If not 35 years ago, why not 25 years ago? The 1996 Ninth Five-Year Plan for Tibet, for example, specified, at length: “The direction and main aims of development are: to improve preferential policies to encourage and support economic entities from China’s interior to set up industries in Tibet; continue to do a good job in economic co-ordination with Yunnan, Guizhou, Sichuan and Guangxi; and vigorously develop exchanges and economic ties with coastal provinces, and to form a pattern of opening our doors……… Through regional planning and industrial policy, we will establish and develop the economies in various areas and a rational division of labour and eventually achieve the target of joint development and common prosperity……. According to the requirements for building a large-scale market network, developing large-scale trade, and invigorating the large-scale circulation of commodities, we will accelerate the construction of a unified, open, competitive and orderly market network.”
If not 25 years ago why not 15 years ago, at the height of the Open up the West, xibu da kaifa, campaign? That was also the height of the aid-Tibet program, in which central leaders pressed rich provinces and corporations to adopt specific towns or counties in Tibet, and launch projects intended to transfer technology and training to remote areas, to lift Tibet out of poverty.
POLICY FAILURE OR RACIST PREJUDICE?
Nothing much happened to raise incomes in rural Tibet 60 or 45 or 35 or 25 or 15 years ago, despite the promises. China, in its frequent White Papers on Tibet, prides itself on implementing the global “laws” of development, which have just been reiterated by the February 2020 State Council announcement on comparative advantage. The reality is that China has failed to develop the long standing, indigenous, autochthonous, customary Tibetan economy of livestock and barley. Instead China imposed an economy from above, an economy of infrastructure -highways, dams, power grids, railways and urban construction- that cemented Chinese rule, employed Han immigrants, while doing very little to provide employment, market access or value adding for Tibetans and their abundant surpluses.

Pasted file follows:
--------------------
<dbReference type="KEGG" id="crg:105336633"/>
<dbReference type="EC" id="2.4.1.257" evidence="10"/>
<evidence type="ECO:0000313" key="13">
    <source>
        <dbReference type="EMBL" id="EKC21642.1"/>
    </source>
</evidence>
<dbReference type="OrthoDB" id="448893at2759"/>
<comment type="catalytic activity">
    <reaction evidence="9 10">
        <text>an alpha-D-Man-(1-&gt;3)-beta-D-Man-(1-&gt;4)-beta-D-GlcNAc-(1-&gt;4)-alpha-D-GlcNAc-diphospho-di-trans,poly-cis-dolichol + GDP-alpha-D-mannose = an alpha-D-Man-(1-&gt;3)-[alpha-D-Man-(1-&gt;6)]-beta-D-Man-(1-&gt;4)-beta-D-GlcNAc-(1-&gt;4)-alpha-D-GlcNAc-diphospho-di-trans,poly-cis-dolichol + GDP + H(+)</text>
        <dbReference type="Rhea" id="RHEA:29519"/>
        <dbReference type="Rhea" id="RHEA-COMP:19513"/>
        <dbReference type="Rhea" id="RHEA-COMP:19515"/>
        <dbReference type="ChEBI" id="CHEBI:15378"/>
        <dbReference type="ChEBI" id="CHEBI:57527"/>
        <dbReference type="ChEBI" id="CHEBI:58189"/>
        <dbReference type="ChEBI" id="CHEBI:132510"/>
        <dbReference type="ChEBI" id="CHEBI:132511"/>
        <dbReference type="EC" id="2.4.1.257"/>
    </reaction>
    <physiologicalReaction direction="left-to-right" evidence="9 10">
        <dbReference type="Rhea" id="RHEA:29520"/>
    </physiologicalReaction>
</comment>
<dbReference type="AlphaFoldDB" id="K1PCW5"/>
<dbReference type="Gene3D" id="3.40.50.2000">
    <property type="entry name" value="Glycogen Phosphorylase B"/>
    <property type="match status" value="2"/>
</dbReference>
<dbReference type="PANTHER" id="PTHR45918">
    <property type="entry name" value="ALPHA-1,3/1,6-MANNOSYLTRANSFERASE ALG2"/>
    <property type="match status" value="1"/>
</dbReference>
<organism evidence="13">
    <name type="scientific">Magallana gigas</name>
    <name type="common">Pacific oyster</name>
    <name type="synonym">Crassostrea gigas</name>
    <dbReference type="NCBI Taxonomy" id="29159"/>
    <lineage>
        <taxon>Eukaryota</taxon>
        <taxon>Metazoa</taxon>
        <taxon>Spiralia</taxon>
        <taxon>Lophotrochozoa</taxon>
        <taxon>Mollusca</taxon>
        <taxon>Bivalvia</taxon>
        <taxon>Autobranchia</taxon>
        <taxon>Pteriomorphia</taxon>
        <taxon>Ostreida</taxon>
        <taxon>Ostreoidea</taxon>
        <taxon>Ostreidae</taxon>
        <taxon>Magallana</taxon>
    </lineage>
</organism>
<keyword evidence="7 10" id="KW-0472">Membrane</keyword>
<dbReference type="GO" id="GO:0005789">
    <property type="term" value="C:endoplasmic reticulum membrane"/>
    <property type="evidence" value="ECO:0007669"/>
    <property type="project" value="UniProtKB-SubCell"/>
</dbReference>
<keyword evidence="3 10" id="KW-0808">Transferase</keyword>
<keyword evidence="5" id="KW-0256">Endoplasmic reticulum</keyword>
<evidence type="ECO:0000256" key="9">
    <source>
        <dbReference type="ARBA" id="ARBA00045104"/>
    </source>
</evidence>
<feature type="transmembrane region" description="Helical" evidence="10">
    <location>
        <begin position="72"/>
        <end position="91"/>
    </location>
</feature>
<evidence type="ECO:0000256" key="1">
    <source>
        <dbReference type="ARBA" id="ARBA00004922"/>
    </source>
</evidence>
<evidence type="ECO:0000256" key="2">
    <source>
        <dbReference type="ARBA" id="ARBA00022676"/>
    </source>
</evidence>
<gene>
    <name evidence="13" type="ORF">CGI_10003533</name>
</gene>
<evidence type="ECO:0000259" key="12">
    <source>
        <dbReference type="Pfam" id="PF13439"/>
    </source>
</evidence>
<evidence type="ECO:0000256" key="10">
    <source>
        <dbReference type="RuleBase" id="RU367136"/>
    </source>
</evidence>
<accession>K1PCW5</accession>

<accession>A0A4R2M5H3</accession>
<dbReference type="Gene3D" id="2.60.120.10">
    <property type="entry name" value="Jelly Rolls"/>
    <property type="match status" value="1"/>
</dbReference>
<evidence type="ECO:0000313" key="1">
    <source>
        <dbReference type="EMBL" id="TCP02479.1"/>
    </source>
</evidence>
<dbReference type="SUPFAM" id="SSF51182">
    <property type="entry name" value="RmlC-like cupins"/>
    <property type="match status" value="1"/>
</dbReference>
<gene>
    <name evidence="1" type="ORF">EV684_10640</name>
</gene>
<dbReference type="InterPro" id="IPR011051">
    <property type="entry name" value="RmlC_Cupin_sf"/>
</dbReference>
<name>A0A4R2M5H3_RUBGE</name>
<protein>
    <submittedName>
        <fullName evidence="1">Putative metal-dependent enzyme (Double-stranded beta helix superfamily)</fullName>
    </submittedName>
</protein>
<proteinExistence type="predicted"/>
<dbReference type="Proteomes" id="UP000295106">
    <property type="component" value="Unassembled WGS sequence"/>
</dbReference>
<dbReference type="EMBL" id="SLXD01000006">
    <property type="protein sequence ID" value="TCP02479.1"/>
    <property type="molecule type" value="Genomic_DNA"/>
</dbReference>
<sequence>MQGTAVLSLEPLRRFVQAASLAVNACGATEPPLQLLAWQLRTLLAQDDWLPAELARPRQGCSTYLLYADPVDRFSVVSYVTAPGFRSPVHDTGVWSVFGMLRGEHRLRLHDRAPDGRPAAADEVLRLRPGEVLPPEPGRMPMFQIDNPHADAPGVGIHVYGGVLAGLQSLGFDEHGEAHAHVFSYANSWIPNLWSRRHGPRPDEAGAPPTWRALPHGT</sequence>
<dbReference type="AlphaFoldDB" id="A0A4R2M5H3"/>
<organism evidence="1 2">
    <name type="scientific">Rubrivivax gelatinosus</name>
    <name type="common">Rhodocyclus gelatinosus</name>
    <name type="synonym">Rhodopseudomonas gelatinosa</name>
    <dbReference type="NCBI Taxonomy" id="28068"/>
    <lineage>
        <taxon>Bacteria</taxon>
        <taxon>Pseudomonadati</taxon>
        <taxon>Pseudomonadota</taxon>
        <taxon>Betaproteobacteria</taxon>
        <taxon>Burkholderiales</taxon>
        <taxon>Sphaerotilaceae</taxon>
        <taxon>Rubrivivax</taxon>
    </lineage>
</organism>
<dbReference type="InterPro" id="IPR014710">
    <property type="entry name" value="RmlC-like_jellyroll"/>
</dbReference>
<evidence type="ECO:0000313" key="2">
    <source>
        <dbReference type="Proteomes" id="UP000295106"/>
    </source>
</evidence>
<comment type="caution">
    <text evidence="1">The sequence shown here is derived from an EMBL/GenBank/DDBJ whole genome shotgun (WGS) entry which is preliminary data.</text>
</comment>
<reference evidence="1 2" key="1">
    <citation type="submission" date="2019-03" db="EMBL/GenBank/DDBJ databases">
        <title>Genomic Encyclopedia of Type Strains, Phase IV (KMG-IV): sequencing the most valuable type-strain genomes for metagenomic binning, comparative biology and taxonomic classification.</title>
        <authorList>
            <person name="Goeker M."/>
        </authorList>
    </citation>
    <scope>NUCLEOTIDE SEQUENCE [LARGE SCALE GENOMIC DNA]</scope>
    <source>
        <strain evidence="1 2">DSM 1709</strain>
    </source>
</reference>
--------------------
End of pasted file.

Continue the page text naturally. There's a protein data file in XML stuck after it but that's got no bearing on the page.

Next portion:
Why this under investment? Why six decades of neglect of the actually existing Tibetan economy? Why this failure of development? The only plausible explanation is racist disdain for the ungrateful, rebellious Tibetans, going back to the 1950s. China has persistently seen the land of Tibet as huang, ye, xu and kuang, 荒地，驯服，野蛮，空旷，广阔 wasteland, untamed, barbaric, empty and vast; and the Tibetans as luohou, pinkun and pianpi, 落后, 贫困, 偏僻 backward, poor and peripheral.
Many Tibetans, having heard promises of development, linkage and market access many times, are understandably cynical, as if this is just another propaganda ploy.
Since poverty remains entrenched in Tibet, made worse by lack of access to health care in the middle of a pandemic, let’s hope this time the State Council means it. Any approach that builds on Tibetan strengths is surely preferable to making Tibetan pastoralists landless, removing them to urban fringes, in the name of repairing degraded grasslands. Is this a sign of progress?
NO VIRAL EXCUSES
Only three days after this State Council diktat was issued 14 February 2020, a further decree was issued, specifically denying local cadres any coronavirus excuse for failing to implement this command by central leaders. Instead of the pandemic trumping poverty alleviation, the State Council showed a clear-headed understanding that the virus is going to exacerbate poverty, so more central finance will be made available, to make sure the poor don’t slip into destitution.